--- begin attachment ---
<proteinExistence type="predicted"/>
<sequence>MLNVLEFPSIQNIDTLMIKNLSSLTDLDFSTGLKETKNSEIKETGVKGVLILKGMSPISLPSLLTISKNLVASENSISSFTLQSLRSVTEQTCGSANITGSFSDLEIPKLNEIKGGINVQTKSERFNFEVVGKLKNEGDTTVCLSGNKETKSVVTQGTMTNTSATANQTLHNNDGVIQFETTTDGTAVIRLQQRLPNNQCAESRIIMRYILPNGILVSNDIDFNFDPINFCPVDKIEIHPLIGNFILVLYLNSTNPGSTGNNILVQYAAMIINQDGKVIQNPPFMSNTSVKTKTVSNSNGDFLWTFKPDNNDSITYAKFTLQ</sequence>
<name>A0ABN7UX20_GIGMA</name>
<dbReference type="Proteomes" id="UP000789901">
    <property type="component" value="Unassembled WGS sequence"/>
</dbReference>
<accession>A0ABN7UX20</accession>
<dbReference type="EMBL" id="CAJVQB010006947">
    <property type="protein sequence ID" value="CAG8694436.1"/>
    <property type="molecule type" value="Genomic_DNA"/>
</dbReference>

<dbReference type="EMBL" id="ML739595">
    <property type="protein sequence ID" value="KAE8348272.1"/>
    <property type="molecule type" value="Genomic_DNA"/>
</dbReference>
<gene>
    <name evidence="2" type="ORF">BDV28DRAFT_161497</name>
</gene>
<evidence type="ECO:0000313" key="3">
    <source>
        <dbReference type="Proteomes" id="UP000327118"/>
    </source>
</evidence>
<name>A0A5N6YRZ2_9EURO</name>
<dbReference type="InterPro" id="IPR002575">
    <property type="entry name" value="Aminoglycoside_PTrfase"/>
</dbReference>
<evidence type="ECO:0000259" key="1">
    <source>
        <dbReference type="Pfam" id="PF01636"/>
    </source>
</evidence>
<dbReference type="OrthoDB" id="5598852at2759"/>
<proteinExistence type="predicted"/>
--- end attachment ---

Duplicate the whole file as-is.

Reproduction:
<proteinExistence type="predicted"/>
<sequence>MLNVLEFPSIQNIDTLMIKNLSSLTDLDFSTGLKETKNSEIKETGVKGVLILKGMSPISLPSLLTISKNLVASENSISSFTLQSLRSVTEQTCGSANITGSFSDLEIPKLNEIKGGINVQTKSERFNFEVVGKLKNEGDTTVCLSGNKETKSVVTQGTMTNTSATANQTLHNNDGVIQFETTTDGTAVIRLQQRLPNNQCAESRIIMRYILPNGILVSNDIDFNFDPINFCPVDKIEIHPLIGNFILVLYLNSTNPGSTGNNILVQYAAMIINQDGKVIQNPPFMSNTSVKTKTVSNSNGDFLWTFKPDNNDSITYAKFTLQ</sequence>
<name>A0ABN7UX20_GIGMA</name>
<dbReference type="Proteomes" id="UP000789901">
    <property type="component" value="Unassembled WGS sequence"/>
</dbReference>
<accession>A0ABN7UX20</accession>
<dbReference type="EMBL" id="CAJVQB010006947">
    <property type="protein sequence ID" value="CAG8694436.1"/>
    <property type="molecule type" value="Genomic_DNA"/>
</dbReference>

<dbReference type="EMBL" id="ML739595">
    <property type="protein sequence ID" value="KAE8348272.1"/>
    <property type="molecule type" value="Genomic_DNA"/>
</dbReference>
<gene>
    <name evidence="2" type="ORF">BDV28DRAFT_161497</name>
</gene>
<evidence type="ECO:0000313" key="3">
    <source>
        <dbReference type="Proteomes" id="UP000327118"/>
    </source>
</evidence>
<name>A0A5N6YRZ2_9EURO</name>
<dbReference type="InterPro" id="IPR002575">
    <property type="entry name" value="Aminoglycoside_PTrfase"/>
</dbReference>
<evidence type="ECO:0000259" key="1">
    <source>
        <dbReference type="Pfam" id="PF01636"/>
    </source>
</evidence>
<dbReference type="OrthoDB" id="5598852at2759"/>
<proteinExistence type="predicted"/>